The History of BloomBank
A successful bank is mirrored by the success of its customers. Since 1873, when BloomBank first opened its doors for business, the community prospered through the success of its businessmen and the hard work and thrift of its citizens. This financial institution has been in continuous operation ever since. It has experienced sorrow, joy, disaster, and success ingredients which have built stamina into the institution
The town of Bloomfield has an exciting history that has strongly influenced the success of the BloomBank. History can take us as far back as 1849, when Chauncy Rose came to the area and established a grist mill, smelting mill and a small bank called the Bank of Indiana. This bank was located on the shores of Richland Creek near Chauncy’s Furnace Mill. In 1856, Rose sold his holdings, receiving 200,000 dollars in cash, and moved to Terre Haute.
During the same period of time, another bank was established in 1856, called the Indiana State Bank. This bank was located in town, away from the industry on Richland Creek. Everyone in the community was excited over the fact that the discovery of iron ore in the area was going to make them rich overnight. Creek bank furnaces were built for the smelting of the ore and rafts were built to transport the refined product to New Orleans. All of this was vital for the life of the riverside bank; but sooner than expected, the iron ore deposits were exhausted and the transportation costs turned out to be astronomical. The furnaces went out-of-business and so did the Bank of Indiana. However, the Indiana State Bank continued to exist.
After the Civil War in 1863, President Lincoln signed a bill into law known as the National Currency Act. This bill probably produced the most significant change in banking history. This law required all currency to be uniform throughout the nation. Incidentally, the very first Comptroller of the Currency appointed was Hoosier, Hugh McCulloch.
In October of 1873, the owners’ interest in the Indiana State Bank was bought out and reorganized by a man named Marcus H. Shryer. Shryer changed the name of the bank to Bloomfield Bank, appointed himself president and his son cashier.
In 1887, a family dynasty commenced. William Mack Haig began working at the bank as assistant cashier. To this day there is a person related to the “Haig” family or a direct descendant of the “Haig” family affiliated with the bank.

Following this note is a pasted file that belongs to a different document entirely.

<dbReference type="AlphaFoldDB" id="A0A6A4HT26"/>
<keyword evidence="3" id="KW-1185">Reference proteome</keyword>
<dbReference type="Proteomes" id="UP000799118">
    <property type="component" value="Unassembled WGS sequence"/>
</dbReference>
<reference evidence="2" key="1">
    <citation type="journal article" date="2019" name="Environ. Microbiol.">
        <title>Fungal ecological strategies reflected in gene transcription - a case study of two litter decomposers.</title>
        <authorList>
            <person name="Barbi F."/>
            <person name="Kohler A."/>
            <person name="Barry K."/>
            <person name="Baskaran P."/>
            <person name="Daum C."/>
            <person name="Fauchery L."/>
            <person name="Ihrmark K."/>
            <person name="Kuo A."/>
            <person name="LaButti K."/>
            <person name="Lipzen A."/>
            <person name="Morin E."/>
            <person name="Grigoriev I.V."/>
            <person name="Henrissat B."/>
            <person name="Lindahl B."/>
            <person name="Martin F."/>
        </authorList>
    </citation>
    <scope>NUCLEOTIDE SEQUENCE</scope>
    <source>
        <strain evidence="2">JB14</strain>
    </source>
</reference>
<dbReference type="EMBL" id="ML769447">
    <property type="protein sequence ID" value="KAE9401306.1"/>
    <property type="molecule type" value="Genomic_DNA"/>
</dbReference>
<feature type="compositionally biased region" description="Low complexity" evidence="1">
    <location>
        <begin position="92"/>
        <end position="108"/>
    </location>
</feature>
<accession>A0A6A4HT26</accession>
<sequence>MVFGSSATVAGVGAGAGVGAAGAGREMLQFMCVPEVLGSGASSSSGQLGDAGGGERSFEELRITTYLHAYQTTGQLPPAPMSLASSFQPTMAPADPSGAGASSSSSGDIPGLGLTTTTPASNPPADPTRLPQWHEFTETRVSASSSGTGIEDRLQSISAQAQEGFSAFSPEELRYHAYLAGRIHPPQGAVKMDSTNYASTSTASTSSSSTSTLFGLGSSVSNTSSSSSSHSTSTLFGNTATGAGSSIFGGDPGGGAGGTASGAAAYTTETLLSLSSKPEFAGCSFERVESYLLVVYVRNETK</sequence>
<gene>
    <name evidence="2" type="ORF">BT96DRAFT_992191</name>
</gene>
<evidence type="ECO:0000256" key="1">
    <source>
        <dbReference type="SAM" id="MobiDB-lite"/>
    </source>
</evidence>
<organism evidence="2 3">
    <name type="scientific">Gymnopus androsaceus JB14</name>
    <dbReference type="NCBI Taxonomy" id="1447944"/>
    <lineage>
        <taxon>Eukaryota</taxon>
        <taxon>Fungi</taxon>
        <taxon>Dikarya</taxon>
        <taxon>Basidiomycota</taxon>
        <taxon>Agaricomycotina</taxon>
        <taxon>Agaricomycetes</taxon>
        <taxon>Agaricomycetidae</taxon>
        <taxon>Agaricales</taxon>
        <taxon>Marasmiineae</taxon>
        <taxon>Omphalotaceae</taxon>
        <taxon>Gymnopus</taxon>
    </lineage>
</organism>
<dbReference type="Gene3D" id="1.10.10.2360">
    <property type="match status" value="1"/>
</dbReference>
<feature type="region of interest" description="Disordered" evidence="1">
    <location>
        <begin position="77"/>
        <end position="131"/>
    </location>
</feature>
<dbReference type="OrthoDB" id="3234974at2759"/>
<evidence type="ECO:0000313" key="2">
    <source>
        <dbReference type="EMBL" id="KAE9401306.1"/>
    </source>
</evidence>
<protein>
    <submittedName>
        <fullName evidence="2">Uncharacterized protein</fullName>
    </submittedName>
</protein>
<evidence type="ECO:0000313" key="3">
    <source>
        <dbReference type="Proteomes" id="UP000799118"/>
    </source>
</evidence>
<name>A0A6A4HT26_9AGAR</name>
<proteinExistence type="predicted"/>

In 1894, the Bloomfield Bank experienced it’s first robbery. In the early morning hours of October 4, the bank was the victim of the Rivers Gang, counterparts of Jesse James. They used dynamite to enter and blow the bank’s safe and escaped with $4,000, almost all the money in the vault. The town was flabbergasted. Never before had there been such a flurry of chatter and excitement. Businesses were practically suspended, school children talked about everything but their lessons, and depositors inquired immediately upon the whereabouts of their money. Fortunately, the bankers were able to appease their customers.
The turn of the century brought a new kid in town. The Citizens State Bank was chartered in January, 1900, with $30,000 in capital. Even though the Bloomfield Bank now had some stiff competition, the deposits of the bank were still very respectable.
On July 1, 1907, the controlling interest of the Shryer’s bank was purchased and the bank reorganized as a state bank under Elmer Elsworth Neal. This reorganization changed the bank’s name to Bloomfield State Bank.
Neal was known by everyone in the entire southern portion of the state, holding stock in nearly every local enterprise. His business ventures and activities in community affairs made him a very well-known and liked gentleman. Neal was unanimously named president; Cyrus Davis, vice-president; William Haig, cashier; and William’s brother, Alpha Haig, was assistant cashier. The members of the Board of Directors were the same as the officers except for one addition, C.L. Slinkard.